The main body of your essay: this needs to provide the detail of what the diagrams show. This is likely to include some or all of the following features: describe trends, make comparisons, group information, report numbers and values accurately, and point out anything that is notable. How many paragraphs you write will depend on the type and number of diagrams you are given.
In your conclusion, you can give your overview. This should be one or two sentences reporting the main features or trends. It should avoid detail and provide an overview of the diagram.

IELTS writing - part two

In the second part of the IELTS writing test, you are asked to write an essay on an academic subject. You do not need any specialist knowledge.

Your essay should be at least 250 words long. The recommended time to complete this section is about 40 minutes. As in part one, there is no choice in subject or title. Everyone taking the IELTS exam on that day is set the same essay question.

IELTS writing question types

The question types follow three main patterns with small variations. They are:

  • Argumentative - an essay with a 'for' and an 'against' side.
  • Problem and solution - you should explain how a situation has happened and suggest ways to solve it.
  • Opinion - usually an opinion of a topic from your point of view.

Planning your answer

Under the pressure of an IELTS exam, students often skip planning to save themselves time. Don’t make this mistake. Organising your thoughts can have a vital impact on your final score, because it makes your script more coherent.

If you’re unsure how to plan, here are some tips. Read the question below and quickly write down any ideas you have on a piece of paper. This should take around five minutes.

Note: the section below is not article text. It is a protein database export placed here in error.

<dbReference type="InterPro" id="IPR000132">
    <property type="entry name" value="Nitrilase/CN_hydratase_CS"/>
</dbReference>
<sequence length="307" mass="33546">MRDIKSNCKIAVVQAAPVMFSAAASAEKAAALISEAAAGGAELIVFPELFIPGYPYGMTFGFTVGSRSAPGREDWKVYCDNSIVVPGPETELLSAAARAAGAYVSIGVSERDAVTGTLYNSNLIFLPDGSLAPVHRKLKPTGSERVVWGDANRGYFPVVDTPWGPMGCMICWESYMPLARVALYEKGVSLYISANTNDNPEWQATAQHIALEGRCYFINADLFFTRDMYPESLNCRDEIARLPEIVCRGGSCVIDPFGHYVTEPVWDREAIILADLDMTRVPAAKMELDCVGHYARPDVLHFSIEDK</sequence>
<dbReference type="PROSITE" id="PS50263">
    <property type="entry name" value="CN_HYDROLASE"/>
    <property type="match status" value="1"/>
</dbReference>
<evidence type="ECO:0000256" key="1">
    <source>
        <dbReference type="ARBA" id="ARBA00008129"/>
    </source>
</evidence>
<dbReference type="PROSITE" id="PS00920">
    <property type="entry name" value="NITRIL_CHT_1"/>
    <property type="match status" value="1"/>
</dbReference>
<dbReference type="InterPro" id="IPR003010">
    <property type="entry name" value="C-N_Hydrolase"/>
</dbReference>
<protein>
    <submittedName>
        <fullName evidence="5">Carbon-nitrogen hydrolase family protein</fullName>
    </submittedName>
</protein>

“Some people believe that unpaid community service should be a compulsory part of high school programmes (for example, working for a charity, improving the neighbourhood or teaching sports to younger children). To what extent do you agree or disagree?”

Now look at the two plans below. Which one do you think is better?

Plan (a)

diagram a of IELTS writing plan

Plan (b)

diagram b of IELTS writing plan

In this instance, (b) would be the better option. Here’s why (b) is better…

Although plan (a) has some good ideas, they are not organised into paragraphs and there are no examples. This means that during the IELTS exam, the writer will have to pause to structure their argument. This takes away from the time they could spend focussing on getting their vocabulary and grammar to a high standard, which is necessary for a good score.

Plan (b) is divided into three main ideas with at least three examples to support each idea. Each idea can now be used as the main focus of a paragraph, which is a good way to organise your essay. Because there are at least three examples for each paragraph, you shouldn’t struggle to write 250 words. So when you go into your writing exam, make sure you plan for the first five minutes – you won’t regret it!

IELTS writing tips

Learn how much writing 250 words and more is in your handwriting, as counting the words at the end of the test can eat into your writing time.

Do not try and use a memorised essay as you will never be able to accurately remember one for every type of question and you will make mistakes.

While planning, and indeed while writing too, keep asking yourself, “Am I answering the question?” and “Am I keeping to the topic?” This way you will stay focussed and the essay will not need extensive revision.

Leave enough time to edit and check your essay. In particular, look for word agreement, grammatical accuracy at a fundamental level, and articles. These are basic and the penalties are greater than a mistake with a more advanced piece of grammar.

Find out more

Are you a doctor, nurse or allied health professional looking for help and support with your IELTS exam? Take a look at our related articles about IELTS exams:

*This post was originally published on 01/08/2016 and has since been updated for accuracy and comprehensiveness.